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23 Aug 12
06 Aug 12
Played by: Leri Ahel (Mutant Disco Radio Show)
15 Mar 10
17 Sep 12
Review: It's a while since we heard from skewed disco experimentalists Mock & Toof. Clearly, they've been busy. "My Head" is the first single from their forthcoming long-awaited sophomore album. It's a little reminiscent - aesthetically, at least - to "Underwater", their dense, clav-heavy single on DFA from 2008. "My Head", though, is altogether looser and sparser, focusing the action about a great dub disco groove and some sweet vocals. The remix package is equally as tasty, with Lauer delivering a moody, synth-driven rework (kind of like a deeper version of Simoncino's Italo efforts) and Juno faves Juju & Jordash dropping some sweaty, voodoo rhythms.
25 Oct 10
14 Jun 10
01 Oct 12
Review: This second full-length from London-based disco experimentalists Mock & Toof finds them in fine form, expanding on themes first explored on their 2010 debut, Turning Echoes. Surprisingly, the mood is slightly on the subdued side, with only a handful of tracks - the clav-heavy recent single "My Head", the near-Balearic "Wake Me Up", the wonky house strut of "Walking The Streets" and swinging, Arthur Russell-ish "Get Me Out Of The Way" - cutting loose in pursuit of dancefloor pleasures. Elsewhere, we're treated to a diet of dubby grooves, downbeat explorations and warming Balearic sketches. It's a well-rounded set, all told, and one that should appeal far beyond their usual fan base.
07 Mar 11
Review: After a short sabbatical, Tiny Sticks founders and occasional DFA types Mock & Toof return with a remixed version of album highlight "The Key". Available in vocal and instrumental flavours, the Call Super mix sees them at their quirky best. Stylistically, what's on offer is a curious but endearing fusion of spaced-out acid house riffage, chiming deep house melodies, Berlin techno attitude and densely layered vocals snippets. It sounds like Mungolian Jet Set or Ost & Kjex after a bottle too many of Chilean Merlot, drowsily offering a drunken shuffle while the rest of the dancefloor reaches for the lazers.
24 May 10
Review: Although critics will undoubtedly be tempted to, stapling Mock & Toof to the disco and nu disco sound that has continued to blossom over the last few years is surely a limiting description for the British duo. So far, the producers have conducted themselves with an originality, creativeness and eclecticism that renders this kind of categorisation as useless. Debut album, Turning Echoes acts as a marker for this approach, proving that it is simply impossible to pigeonhole the delightfully off kilter duo.
Duncan Stump (Mock) and Nick Woolfson (Toof) steadily built a reputation for themselves with illicit edits of Madonna, remixes for the likes of Hot Chip and Friendly Fires and a display of quirky and interesting releases for James Murphy's DFA and Mule Musiq. But it is on Stump's own Tiny Sticks imprint, which he founded in 2005 that Mock & Toof release their debut full length. Taking disco, deep house, post punk and pop amongst a whole host of other credible and mature music forms, the duo have created an album that combines a leftfield dance aesthetic with an infinitely broad sound palette to create a certain contender for this year's most intriguing record. Citing David Byrne and Roxy Music as major influences, the album is more focused on an entire listening experience as opposed to just a collection of tracks. Having spent over a year in the studio writing and producing, Tuning Echoes is a largely vocal affair that also features previous collaborator Gavin Gordon and the Munich based singer-songwriter Pollyester. Having said that, Mock & Toof have not totally abandoned their love of the dancefloor, as alluded to on tracks such as "The Key," "Underwater" and"?Normans Eyes." We also see the twinkling pop of "From Kashima," the electronic boogie of "Day Ken Died" and the slo-mo arpeggiation of "P2160." A wonderfully unique and diverse album, Turning Echoes cements Mock & Toof?s position of two of the UK's most creative producers.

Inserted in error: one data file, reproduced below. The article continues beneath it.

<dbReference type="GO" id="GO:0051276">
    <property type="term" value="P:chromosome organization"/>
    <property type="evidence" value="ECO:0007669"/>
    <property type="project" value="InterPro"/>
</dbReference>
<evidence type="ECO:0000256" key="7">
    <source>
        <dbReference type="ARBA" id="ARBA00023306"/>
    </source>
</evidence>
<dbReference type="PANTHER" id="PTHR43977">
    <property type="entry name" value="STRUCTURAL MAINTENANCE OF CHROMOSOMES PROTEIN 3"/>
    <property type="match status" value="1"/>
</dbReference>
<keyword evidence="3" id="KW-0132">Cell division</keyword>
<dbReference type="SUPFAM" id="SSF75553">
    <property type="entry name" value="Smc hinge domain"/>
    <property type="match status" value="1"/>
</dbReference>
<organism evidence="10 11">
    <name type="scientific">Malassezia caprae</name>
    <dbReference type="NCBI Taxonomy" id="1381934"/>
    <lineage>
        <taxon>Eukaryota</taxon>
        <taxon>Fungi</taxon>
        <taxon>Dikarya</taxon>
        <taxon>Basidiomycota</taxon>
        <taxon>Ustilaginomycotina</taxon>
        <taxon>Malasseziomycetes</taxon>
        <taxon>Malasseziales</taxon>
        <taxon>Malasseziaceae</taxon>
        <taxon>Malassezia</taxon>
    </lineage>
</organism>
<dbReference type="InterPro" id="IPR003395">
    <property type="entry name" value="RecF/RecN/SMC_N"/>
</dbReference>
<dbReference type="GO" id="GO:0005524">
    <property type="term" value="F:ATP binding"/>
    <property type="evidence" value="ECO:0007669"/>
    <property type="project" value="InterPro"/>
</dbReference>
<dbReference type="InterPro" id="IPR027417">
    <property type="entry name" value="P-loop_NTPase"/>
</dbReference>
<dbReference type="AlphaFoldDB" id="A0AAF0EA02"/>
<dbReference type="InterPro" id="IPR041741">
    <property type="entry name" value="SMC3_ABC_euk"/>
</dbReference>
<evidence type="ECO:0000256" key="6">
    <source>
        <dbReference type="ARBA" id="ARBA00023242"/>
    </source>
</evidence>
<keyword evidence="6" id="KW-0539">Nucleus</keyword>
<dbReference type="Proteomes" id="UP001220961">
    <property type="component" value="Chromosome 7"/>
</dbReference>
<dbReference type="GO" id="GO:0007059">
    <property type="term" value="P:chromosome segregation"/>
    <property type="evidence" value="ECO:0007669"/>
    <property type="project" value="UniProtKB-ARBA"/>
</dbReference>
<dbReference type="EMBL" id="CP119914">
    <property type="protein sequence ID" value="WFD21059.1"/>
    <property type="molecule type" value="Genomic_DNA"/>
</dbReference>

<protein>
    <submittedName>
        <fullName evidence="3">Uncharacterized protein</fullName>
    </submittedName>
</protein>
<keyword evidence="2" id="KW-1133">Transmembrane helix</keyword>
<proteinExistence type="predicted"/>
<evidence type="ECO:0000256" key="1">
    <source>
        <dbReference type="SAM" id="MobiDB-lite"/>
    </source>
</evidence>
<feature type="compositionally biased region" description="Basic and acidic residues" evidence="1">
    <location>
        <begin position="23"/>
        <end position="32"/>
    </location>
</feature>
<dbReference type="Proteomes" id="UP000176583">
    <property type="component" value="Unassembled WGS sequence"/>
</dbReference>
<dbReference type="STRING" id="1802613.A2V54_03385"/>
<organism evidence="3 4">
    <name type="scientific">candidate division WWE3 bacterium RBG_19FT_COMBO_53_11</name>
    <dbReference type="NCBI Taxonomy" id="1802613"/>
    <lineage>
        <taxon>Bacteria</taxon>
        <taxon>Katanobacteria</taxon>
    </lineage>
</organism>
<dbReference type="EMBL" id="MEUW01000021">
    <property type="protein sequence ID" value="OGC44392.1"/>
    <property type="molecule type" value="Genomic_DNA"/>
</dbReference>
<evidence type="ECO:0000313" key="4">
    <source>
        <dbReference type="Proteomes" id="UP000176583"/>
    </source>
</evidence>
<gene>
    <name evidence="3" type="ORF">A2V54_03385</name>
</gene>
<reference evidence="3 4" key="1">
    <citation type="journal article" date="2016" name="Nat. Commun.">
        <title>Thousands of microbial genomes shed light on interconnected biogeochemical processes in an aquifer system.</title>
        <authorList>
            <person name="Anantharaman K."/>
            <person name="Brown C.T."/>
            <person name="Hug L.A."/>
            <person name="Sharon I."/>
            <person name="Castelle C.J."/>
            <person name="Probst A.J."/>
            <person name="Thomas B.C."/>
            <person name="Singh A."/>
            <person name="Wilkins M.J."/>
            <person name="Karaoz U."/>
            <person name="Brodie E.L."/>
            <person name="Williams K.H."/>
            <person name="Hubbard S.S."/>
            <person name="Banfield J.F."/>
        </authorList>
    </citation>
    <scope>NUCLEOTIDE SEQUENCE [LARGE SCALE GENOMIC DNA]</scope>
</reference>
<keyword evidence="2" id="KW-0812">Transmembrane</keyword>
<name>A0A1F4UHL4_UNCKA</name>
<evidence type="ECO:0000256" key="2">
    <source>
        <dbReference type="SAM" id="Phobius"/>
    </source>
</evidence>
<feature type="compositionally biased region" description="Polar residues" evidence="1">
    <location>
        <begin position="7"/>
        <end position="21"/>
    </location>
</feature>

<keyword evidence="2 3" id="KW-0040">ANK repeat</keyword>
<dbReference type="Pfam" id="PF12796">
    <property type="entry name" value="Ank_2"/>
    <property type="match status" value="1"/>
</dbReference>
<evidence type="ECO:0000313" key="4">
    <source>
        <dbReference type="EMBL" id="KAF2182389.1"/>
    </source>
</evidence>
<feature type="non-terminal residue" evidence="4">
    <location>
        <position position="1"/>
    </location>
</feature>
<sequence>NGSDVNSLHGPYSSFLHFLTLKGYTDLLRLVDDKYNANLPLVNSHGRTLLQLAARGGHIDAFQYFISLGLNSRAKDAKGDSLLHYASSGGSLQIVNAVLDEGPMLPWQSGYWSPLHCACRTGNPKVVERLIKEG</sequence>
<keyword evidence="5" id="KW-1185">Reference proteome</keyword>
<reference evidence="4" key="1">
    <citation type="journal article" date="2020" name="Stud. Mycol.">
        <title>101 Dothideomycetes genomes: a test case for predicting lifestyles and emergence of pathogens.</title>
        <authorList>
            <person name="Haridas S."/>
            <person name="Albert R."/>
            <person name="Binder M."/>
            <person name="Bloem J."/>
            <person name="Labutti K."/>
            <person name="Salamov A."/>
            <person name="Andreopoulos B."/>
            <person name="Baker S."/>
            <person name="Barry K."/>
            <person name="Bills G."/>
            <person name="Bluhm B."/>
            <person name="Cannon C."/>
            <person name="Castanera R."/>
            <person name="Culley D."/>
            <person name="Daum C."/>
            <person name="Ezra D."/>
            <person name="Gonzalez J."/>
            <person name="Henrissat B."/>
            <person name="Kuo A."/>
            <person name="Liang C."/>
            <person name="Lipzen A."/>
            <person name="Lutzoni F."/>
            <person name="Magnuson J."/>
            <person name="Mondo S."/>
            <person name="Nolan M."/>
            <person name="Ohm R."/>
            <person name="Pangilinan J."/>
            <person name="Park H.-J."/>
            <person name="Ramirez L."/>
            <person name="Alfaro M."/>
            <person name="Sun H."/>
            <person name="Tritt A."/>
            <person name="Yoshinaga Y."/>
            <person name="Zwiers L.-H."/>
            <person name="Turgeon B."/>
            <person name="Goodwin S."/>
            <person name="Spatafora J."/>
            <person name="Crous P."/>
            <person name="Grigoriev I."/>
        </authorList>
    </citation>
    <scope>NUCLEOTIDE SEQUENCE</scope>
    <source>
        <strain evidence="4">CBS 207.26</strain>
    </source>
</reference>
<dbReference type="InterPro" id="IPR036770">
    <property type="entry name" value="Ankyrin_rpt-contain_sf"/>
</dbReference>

04 Feb 13
Review: Mock & Toof's excellent album Temporary Happiness sees its second lot of high profile remixes arrive, with a double header of electro superstars in the form of Legowelt and DMX Krew reworking the percolating house number "Walking The Streets". First up, Hague-dwelling Danny Wolfers delivers a typically excellent analogue techno reworking held together with vintage breakbeats and smothered in hazy organs, disembodied vocals and 303 squelch. DMX Krew's remix is the more literal reworking of the two, using the catchy bassline as its hook, and weaving subtle acid tendrils around its pleasantly unfussy rhythm. Easily as good as the Lauer and Juju & Jordash remixes of Mock & Toof from last year!